Endocrine diseases

Lactic acidosis

Endocrine diseases
>
Lactic acidosis
portrait of Fernando Martínez Sáez
Written by

Fernando Martínez Sáez
Medically reviewed by our Medical staff

Last update: 03-03-2022

How else can it be called?

  • Hyperlactatemia

  • CIE-9: 276.2

  • CIE-10: E87.2

What is lactic acidosis?

Lactic acidosis is a condition caused by the buildup of lactic acid in the blood.

Lactic acidosis is the most common type of metabolic acidosis and it is due to the effect of lactate accumulation in the blood causing it to become excessively acidic.

Lactic acid is a product of the breakdown of glucose to generate energy. Lactic acid is mainly produced in muscle cells and RBCs (Red Blood Cells).

Lactic acid level in the blood depends on the metabolism and the level of lactic acid is increased during exercise. Lactic acid is mainly metabolized in the liver (but also in the kidneys) into pyruvate and ultimately converted to glucose.

Lactic acid buildup occurs when there is not enough oxygen for a correct metabolism of the cells.

What is the cause of lactic acidosis?

Lactic acidosis is produced by an excessive production of lactate or by a decrease in the metabolism of lactate.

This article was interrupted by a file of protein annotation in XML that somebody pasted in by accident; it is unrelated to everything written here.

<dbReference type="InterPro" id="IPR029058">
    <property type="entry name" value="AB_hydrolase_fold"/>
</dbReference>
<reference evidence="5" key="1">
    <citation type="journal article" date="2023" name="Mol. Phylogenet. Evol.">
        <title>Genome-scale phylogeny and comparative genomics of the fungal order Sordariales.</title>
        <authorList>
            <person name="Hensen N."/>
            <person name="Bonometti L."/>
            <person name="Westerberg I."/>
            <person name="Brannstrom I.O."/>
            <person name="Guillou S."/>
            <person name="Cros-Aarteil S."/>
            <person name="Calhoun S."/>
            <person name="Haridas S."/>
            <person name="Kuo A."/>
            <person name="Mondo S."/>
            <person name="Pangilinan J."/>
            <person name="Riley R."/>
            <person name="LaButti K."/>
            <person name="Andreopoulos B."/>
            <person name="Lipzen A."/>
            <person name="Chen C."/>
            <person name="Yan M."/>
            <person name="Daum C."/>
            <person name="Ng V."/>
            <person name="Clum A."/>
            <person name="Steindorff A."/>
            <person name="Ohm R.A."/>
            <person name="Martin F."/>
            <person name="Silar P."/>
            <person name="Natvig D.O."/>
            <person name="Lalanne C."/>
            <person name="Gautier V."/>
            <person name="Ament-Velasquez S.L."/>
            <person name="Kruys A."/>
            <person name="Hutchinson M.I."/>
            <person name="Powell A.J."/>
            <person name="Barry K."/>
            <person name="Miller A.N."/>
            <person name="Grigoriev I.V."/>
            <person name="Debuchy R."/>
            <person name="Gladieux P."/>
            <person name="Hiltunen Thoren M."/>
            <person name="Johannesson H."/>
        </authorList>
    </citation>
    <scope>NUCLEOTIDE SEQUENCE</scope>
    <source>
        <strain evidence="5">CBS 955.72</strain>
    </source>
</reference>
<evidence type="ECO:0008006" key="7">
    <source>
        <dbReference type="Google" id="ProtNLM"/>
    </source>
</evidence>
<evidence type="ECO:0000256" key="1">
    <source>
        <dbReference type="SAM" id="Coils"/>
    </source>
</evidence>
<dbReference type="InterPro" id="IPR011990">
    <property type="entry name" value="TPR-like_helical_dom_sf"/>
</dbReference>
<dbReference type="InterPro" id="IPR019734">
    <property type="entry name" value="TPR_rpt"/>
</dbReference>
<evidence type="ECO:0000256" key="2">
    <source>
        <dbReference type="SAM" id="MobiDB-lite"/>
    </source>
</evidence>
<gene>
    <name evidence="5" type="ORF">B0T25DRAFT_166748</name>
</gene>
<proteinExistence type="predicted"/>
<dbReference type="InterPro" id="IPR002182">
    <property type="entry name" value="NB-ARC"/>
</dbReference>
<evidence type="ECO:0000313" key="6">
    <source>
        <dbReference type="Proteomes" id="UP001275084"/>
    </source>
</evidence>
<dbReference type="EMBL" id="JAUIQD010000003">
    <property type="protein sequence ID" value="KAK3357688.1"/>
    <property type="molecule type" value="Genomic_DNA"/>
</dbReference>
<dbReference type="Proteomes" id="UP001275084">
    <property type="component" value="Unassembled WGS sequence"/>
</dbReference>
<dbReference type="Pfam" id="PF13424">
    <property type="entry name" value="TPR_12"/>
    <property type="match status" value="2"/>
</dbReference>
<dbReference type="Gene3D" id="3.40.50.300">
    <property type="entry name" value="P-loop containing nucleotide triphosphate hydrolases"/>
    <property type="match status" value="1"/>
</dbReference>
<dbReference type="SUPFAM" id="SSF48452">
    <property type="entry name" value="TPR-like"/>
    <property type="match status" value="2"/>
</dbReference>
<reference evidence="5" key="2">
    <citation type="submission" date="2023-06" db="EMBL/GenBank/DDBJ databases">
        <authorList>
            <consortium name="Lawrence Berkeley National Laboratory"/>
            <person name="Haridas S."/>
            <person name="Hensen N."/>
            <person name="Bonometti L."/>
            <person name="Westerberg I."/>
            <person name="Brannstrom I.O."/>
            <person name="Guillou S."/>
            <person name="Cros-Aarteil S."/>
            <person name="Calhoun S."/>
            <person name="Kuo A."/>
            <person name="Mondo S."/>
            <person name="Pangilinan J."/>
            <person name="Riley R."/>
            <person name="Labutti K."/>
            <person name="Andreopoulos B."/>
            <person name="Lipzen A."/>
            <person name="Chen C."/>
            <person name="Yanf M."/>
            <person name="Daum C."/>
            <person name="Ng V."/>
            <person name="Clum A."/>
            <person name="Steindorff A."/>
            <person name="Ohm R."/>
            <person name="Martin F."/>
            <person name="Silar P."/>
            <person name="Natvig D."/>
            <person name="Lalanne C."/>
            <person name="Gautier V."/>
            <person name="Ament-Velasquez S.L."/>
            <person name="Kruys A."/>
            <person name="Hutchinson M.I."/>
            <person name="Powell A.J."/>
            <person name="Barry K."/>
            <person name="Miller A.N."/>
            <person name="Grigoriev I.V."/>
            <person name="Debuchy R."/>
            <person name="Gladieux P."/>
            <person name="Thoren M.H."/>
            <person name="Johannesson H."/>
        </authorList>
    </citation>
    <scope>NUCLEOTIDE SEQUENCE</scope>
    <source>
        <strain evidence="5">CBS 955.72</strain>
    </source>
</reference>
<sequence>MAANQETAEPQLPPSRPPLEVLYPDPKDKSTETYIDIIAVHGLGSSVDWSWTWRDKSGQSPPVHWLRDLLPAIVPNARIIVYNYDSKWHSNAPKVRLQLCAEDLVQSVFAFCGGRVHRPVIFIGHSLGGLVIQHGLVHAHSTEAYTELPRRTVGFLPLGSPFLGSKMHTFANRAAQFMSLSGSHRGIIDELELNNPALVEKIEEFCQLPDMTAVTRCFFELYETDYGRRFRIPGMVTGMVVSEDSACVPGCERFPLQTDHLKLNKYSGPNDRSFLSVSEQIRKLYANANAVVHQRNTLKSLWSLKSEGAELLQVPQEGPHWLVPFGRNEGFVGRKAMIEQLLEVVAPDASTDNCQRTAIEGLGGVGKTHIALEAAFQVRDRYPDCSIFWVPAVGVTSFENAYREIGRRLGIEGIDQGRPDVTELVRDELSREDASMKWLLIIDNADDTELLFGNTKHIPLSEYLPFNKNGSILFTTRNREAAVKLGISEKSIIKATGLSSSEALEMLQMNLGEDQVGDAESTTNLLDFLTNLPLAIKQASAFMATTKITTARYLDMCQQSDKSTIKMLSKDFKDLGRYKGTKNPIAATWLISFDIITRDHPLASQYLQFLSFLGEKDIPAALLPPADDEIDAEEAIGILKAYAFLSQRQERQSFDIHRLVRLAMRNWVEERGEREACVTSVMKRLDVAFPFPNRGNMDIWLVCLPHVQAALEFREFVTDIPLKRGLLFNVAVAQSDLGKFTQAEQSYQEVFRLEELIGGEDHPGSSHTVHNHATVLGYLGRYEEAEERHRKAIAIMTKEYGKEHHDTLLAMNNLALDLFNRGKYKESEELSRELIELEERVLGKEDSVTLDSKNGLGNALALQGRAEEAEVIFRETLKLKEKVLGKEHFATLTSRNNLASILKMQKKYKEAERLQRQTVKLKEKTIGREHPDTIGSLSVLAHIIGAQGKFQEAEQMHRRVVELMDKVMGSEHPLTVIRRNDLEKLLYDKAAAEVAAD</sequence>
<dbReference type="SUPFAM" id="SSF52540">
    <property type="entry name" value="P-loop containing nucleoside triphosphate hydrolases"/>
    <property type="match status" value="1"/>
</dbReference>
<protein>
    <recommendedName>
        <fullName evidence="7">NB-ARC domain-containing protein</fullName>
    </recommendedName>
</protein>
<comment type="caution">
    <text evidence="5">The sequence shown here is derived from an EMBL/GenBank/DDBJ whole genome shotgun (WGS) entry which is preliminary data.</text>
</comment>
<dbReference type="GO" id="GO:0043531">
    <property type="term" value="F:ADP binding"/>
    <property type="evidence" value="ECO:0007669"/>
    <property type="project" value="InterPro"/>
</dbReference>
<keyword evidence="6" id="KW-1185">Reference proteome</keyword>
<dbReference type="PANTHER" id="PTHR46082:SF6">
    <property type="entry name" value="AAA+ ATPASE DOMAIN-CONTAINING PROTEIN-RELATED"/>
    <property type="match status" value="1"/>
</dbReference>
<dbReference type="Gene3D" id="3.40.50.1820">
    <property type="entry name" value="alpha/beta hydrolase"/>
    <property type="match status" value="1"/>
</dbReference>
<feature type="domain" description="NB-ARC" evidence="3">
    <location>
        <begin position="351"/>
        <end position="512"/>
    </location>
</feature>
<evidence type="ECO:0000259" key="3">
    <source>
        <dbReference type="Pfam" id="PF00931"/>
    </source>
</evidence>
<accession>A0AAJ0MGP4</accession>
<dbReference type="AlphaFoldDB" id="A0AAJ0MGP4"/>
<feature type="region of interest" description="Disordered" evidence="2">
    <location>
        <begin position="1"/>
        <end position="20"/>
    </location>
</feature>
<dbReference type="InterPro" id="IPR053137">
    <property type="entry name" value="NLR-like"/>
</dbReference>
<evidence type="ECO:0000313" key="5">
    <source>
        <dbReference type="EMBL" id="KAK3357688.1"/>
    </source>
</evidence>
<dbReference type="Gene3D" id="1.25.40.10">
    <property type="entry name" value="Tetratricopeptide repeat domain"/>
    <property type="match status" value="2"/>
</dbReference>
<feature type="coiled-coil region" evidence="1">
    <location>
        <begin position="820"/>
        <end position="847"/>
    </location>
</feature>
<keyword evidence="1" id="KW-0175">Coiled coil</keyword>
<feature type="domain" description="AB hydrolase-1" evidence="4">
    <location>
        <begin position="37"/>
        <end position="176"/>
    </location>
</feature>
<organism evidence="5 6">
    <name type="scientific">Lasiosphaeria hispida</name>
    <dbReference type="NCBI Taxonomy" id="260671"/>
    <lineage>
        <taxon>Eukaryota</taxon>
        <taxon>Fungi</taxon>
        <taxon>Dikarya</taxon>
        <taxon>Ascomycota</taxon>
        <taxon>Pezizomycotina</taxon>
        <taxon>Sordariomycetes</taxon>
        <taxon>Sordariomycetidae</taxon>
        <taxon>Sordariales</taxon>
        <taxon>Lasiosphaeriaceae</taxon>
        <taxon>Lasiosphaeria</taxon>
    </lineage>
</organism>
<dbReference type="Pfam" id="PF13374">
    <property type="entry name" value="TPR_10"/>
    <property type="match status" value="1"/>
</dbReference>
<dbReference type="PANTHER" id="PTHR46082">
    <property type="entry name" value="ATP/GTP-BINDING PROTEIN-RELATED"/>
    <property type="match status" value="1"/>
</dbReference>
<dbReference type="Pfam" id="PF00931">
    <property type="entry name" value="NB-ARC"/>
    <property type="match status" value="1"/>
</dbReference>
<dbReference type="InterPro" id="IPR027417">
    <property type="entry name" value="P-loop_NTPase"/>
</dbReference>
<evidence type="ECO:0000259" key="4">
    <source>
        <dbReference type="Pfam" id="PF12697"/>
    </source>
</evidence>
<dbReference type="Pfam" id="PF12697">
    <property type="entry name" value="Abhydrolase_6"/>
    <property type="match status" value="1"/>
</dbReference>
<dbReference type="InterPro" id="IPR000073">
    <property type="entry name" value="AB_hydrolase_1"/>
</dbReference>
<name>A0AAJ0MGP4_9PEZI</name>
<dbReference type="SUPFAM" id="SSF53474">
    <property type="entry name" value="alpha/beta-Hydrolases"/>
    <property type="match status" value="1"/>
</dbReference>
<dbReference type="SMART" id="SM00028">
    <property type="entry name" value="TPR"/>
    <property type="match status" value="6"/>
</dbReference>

Thus, lactic acidosis may occur in a variety of conditions, including:

What are the main symptoms of lactic acidosis?

When the level of lactic acid in the blood increases the person starts feeling ill with symptoms such as:

  • Epigastric pain
  • Vomiting
  • Nausea
  • Lethargy
  • Rapid breathing (Kussmaul breathing)

Breathing in patients with lactic acidosis is deep and labored and patient may lose consciousness.

How can it be diagnosed?

The criteria for diagnosis of lactic acidosis are high levels of lactates in the blood exceeding 45 mg/dl (5 mmol/l) and pH of 7.25 or below.

What is the recommended treatment?

The primary therapy for lactic acidosis is to treat the underlying disorder.

In addition, the following treatments may be used:

  • Sodium bicarbonate to correct acidemia and the excess of lactate in the blood.
  • Dicloacetate in case of congenital lactic acidosis.
  • Trishydroxymethyl aminomethane (THAM) may be administered to counter sodium overload
Medically reviewed by our Medical staff on 03-03-2022

Bibliography

  • Encyclopedia of Human Nutrition (2nd Ed) 2005, A Pietrobelli, ISBN 0-12-150110-8, Vol. III Pag. 98.
  • Manual of Clinical & Practical Medicine. G.S. Sainani, V.R. Joshi, Rajesh G. Sainani. 2010. Pag 249. ISBN: 978-81-312-2313-0.

Rating Overview

Share your thoughts about this content
Poor
Excellent

E-mail (Optional):
Add a review